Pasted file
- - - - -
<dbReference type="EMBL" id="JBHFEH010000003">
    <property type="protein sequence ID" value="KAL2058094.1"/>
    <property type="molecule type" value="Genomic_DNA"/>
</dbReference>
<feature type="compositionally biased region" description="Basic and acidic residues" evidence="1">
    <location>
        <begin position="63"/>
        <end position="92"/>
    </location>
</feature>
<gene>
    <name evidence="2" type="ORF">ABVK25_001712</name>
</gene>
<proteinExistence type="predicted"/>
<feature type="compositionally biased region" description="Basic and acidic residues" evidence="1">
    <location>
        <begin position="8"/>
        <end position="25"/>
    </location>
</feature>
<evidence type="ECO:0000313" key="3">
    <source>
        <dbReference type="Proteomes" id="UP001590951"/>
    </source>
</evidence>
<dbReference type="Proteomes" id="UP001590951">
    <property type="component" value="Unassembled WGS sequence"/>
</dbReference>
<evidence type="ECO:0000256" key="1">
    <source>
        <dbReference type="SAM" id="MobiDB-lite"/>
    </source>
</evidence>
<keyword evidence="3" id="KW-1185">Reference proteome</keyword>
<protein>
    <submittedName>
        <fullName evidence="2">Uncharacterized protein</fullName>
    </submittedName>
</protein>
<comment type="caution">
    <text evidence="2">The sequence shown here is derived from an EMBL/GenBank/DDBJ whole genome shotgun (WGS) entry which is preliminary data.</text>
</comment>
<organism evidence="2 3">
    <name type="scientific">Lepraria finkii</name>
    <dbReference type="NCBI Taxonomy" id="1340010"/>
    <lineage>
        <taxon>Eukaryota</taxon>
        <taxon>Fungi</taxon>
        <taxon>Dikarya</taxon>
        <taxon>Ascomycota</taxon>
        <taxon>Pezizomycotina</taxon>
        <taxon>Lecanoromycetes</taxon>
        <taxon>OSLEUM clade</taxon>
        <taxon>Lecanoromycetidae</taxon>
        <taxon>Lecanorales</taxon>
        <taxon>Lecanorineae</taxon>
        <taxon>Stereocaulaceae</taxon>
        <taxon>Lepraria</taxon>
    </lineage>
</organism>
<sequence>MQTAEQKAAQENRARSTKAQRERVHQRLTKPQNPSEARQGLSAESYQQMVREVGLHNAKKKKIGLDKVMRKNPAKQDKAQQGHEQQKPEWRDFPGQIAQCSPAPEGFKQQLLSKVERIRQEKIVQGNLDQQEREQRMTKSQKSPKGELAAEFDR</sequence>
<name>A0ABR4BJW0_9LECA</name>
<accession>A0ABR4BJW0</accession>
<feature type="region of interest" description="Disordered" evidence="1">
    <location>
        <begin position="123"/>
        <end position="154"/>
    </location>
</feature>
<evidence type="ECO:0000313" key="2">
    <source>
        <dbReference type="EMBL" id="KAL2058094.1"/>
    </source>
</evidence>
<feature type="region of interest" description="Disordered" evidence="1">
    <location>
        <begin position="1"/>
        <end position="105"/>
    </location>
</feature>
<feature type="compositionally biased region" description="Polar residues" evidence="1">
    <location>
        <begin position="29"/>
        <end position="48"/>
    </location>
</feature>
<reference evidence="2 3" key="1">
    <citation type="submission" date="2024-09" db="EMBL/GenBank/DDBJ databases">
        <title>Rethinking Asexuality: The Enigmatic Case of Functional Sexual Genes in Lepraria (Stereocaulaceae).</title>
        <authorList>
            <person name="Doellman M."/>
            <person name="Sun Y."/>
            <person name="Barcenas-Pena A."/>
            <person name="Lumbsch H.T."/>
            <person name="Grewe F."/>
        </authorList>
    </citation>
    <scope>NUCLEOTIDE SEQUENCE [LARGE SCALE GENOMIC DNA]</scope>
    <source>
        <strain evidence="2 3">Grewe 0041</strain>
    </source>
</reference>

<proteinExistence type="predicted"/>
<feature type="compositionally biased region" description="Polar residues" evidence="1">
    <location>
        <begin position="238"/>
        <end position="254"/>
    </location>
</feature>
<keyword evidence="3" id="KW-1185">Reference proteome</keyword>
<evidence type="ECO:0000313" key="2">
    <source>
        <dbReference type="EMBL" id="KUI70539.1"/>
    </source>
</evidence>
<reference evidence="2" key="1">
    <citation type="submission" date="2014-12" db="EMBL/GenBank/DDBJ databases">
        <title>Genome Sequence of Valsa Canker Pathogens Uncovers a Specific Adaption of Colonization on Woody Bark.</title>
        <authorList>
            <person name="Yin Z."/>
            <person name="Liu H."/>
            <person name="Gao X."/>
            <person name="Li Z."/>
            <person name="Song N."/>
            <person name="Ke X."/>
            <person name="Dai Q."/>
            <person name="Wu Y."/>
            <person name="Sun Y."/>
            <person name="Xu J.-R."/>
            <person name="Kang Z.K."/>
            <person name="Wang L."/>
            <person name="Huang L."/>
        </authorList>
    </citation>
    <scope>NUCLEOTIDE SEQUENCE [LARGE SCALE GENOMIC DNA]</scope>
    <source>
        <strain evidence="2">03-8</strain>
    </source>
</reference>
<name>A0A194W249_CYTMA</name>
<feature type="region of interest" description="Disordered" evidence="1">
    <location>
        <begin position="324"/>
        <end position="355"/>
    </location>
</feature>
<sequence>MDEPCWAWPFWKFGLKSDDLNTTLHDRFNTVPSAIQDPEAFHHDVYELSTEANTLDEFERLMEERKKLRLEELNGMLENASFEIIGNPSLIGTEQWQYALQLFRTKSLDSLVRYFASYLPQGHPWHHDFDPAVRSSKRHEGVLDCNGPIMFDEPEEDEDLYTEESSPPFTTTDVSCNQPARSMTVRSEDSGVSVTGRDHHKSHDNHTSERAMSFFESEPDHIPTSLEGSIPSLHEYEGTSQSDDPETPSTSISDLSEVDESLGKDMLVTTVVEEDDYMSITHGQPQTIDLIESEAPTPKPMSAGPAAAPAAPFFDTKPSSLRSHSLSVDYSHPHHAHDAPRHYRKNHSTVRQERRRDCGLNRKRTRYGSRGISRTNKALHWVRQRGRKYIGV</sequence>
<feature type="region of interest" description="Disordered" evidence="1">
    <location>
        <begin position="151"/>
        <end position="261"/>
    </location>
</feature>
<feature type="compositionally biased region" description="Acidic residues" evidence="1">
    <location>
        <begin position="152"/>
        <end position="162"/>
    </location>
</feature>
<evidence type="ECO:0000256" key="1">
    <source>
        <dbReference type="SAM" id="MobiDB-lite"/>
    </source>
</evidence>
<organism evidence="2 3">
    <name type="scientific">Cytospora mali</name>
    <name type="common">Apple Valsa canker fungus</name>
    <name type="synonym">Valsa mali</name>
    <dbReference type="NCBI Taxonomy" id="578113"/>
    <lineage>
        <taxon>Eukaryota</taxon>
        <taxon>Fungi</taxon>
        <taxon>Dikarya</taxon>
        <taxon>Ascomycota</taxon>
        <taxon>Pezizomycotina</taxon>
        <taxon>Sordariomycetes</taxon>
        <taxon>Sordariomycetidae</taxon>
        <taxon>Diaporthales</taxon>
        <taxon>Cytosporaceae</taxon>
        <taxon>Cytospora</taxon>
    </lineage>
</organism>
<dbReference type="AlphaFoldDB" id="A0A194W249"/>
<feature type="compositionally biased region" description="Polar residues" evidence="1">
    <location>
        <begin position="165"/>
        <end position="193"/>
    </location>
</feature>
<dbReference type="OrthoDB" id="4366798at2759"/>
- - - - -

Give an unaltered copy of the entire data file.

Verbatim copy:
<dbReference type="EMBL" id="JBHFEH010000003">
    <property type="protein sequence ID" value="KAL2058094.1"/>
    <property type="molecule type" value="Genomic_DNA"/>
</dbReference>
<feature type="compositionally biased region" description="Basic and acidic residues" evidence="1">
    <location>
        <begin position="63"/>
        <end position="92"/>
    </location>
</feature>
<gene>
    <name evidence="2" type="ORF">ABVK25_001712</name>
</gene>
<proteinExistence type="predicted"/>
<feature type="compositionally biased region" description="Basic and acidic residues" evidence="1">
    <location>
        <begin position="8"/>
        <end position="25"/>
    </location>
</feature>
<evidence type="ECO:0000313" key="3">
    <source>
        <dbReference type="Proteomes" id="UP001590951"/>
    </source>
</evidence>
<dbReference type="Proteomes" id="UP001590951">
    <property type="component" value="Unassembled WGS sequence"/>
</dbReference>
<evidence type="ECO:0000256" key="1">
    <source>
        <dbReference type="SAM" id="MobiDB-lite"/>
    </source>
</evidence>
<keyword evidence="3" id="KW-1185">Reference proteome</keyword>
<protein>
    <submittedName>
        <fullName evidence="2">Uncharacterized protein</fullName>
    </submittedName>
</protein>
<comment type="caution">
    <text evidence="2">The sequence shown here is derived from an EMBL/GenBank/DDBJ whole genome shotgun (WGS) entry which is preliminary data.</text>
</comment>
<organism evidence="2 3">
    <name type="scientific">Lepraria finkii</name>
    <dbReference type="NCBI Taxonomy" id="1340010"/>
    <lineage>
        <taxon>Eukaryota</taxon>
        <taxon>Fungi</taxon>
        <taxon>Dikarya</taxon>
        <taxon>Ascomycota</taxon>
        <taxon>Pezizomycotina</taxon>
        <taxon>Lecanoromycetes</taxon>
        <taxon>OSLEUM clade</taxon>
        <taxon>Lecanoromycetidae</taxon>
        <taxon>Lecanorales</taxon>
        <taxon>Lecanorineae</taxon>
        <taxon>Stereocaulaceae</taxon>
        <taxon>Lepraria</taxon>
    </lineage>
</organism>
<sequence>MQTAEQKAAQENRARSTKAQRERVHQRLTKPQNPSEARQGLSAESYQQMVREVGLHNAKKKKIGLDKVMRKNPAKQDKAQQGHEQQKPEWRDFPGQIAQCSPAPEGFKQQLLSKVERIRQEKIVQGNLDQQEREQRMTKSQKSPKGELAAEFDR</sequence>
<name>A0ABR4BJW0_9LECA</name>
<accession>A0ABR4BJW0</accession>
<feature type="region of interest" description="Disordered" evidence="1">
    <location>
        <begin position="123"/>
        <end position="154"/>
    </location>
</feature>
<evidence type="ECO:0000313" key="2">
    <source>
        <dbReference type="EMBL" id="KAL2058094.1"/>
    </source>
</evidence>
<feature type="region of interest" description="Disordered" evidence="1">
    <location>
        <begin position="1"/>
        <end position="105"/>
    </location>
</feature>
<feature type="compositionally biased region" description="Polar residues" evidence="1">
    <location>
        <begin position="29"/>
        <end position="48"/>
    </location>
</feature>
<reference evidence="2 3" key="1">
    <citation type="submission" date="2024-09" db="EMBL/GenBank/DDBJ databases">
        <title>Rethinking Asexuality: The Enigmatic Case of Functional Sexual Genes in Lepraria (Stereocaulaceae).</title>
        <authorList>
            <person name="Doellman M."/>
            <person name="Sun Y."/>
            <person name="Barcenas-Pena A."/>
            <person name="Lumbsch H.T."/>
            <person name="Grewe F."/>
        </authorList>
    </citation>
    <scope>NUCLEOTIDE SEQUENCE [LARGE SCALE GENOMIC DNA]</scope>
    <source>
        <strain evidence="2 3">Grewe 0041</strain>
    </source>
</reference>

<proteinExistence type="predicted"/>
<feature type="compositionally biased region" description="Polar residues" evidence="1">
    <location>
        <begin position="238"/>
        <end position="254"/>
    </location>
</feature>
<keyword evidence="3" id="KW-1185">Reference proteome</keyword>
<evidence type="ECO:0000313" key="2">
    <source>
        <dbReference type="EMBL" id="KUI70539.1"/>
    </source>
</evidence>
<reference evidence="2" key="1">
    <citation type="submission" date="2014-12" db="EMBL/GenBank/DDBJ databases">
        <title>Genome Sequence of Valsa Canker Pathogens Uncovers a Specific Adaption of Colonization on Woody Bark.</title>
        <authorList>
            <person name="Yin Z."/>
            <person name="Liu H."/>
            <person name="Gao X."/>
            <person name="Li Z."/>
            <person name="Song N."/>
            <person name="Ke X."/>
            <person name="Dai Q."/>
            <person name="Wu Y."/>
            <person name="Sun Y."/>
            <person name="Xu J.-R."/>
            <person name="Kang Z.K."/>
            <person name="Wang L."/>
            <person name="Huang L."/>
        </authorList>
    </citation>
    <scope>NUCLEOTIDE SEQUENCE [LARGE SCALE GENOMIC DNA]</scope>
    <source>
        <strain evidence="2">03-8</strain>
    </source>
</reference>
<name>A0A194W249_CYTMA</name>
<feature type="region of interest" description="Disordered" evidence="1">
    <location>
        <begin position="324"/>
        <end position="355"/>
    </location>
</feature>
<sequence>MDEPCWAWPFWKFGLKSDDLNTTLHDRFNTVPSAIQDPEAFHHDVYELSTEANTLDEFERLMEERKKLRLEELNGMLENASFEIIGNPSLIGTEQWQYALQLFRTKSLDSLVRYFASYLPQGHPWHHDFDPAVRSSKRHEGVLDCNGPIMFDEPEEDEDLYTEESSPPFTTTDVSCNQPARSMTVRSEDSGVSVTGRDHHKSHDNHTSERAMSFFESEPDHIPTSLEGSIPSLHEYEGTSQSDDPETPSTSISDLSEVDESLGKDMLVTTVVEEDDYMSITHGQPQTIDLIESEAPTPKPMSAGPAAAPAAPFFDTKPSSLRSHSLSVDYSHPHHAHDAPRHYRKNHSTVRQERRRDCGLNRKRTRYGSRGISRTNKALHWVRQRGRKYIGV</sequence>
<feature type="region of interest" description="Disordered" evidence="1">
    <location>
        <begin position="151"/>
        <end position="261"/>
    </location>
</feature>
<feature type="compositionally biased region" description="Acidic residues" evidence="1">
    <location>
        <begin position="152"/>
        <end position="162"/>
    </location>
</feature>
<evidence type="ECO:0000256" key="1">
    <source>
        <dbReference type="SAM" id="MobiDB-lite"/>
    </source>
</evidence>
<organism evidence="2 3">
    <name type="scientific">Cytospora mali</name>
    <name type="common">Apple Valsa canker fungus</name>
    <name type="synonym">Valsa mali</name>
    <dbReference type="NCBI Taxonomy" id="578113"/>
    <lineage>
        <taxon>Eukaryota</taxon>
        <taxon>Fungi</taxon>
        <taxon>Dikarya</taxon>
        <taxon>Ascomycota</taxon>
        <taxon>Pezizomycotina</taxon>
        <taxon>Sordariomycetes</taxon>
        <taxon>Sordariomycetidae</taxon>
        <taxon>Diaporthales</taxon>
        <taxon>Cytosporaceae</taxon>
        <taxon>Cytospora</taxon>
    </lineage>
</organism>
<dbReference type="AlphaFoldDB" id="A0A194W249"/>
<feature type="compositionally biased region" description="Polar residues" evidence="1">
    <location>
        <begin position="165"/>
        <end position="193"/>
    </location>
</feature>
<dbReference type="OrthoDB" id="4366798at2759"/>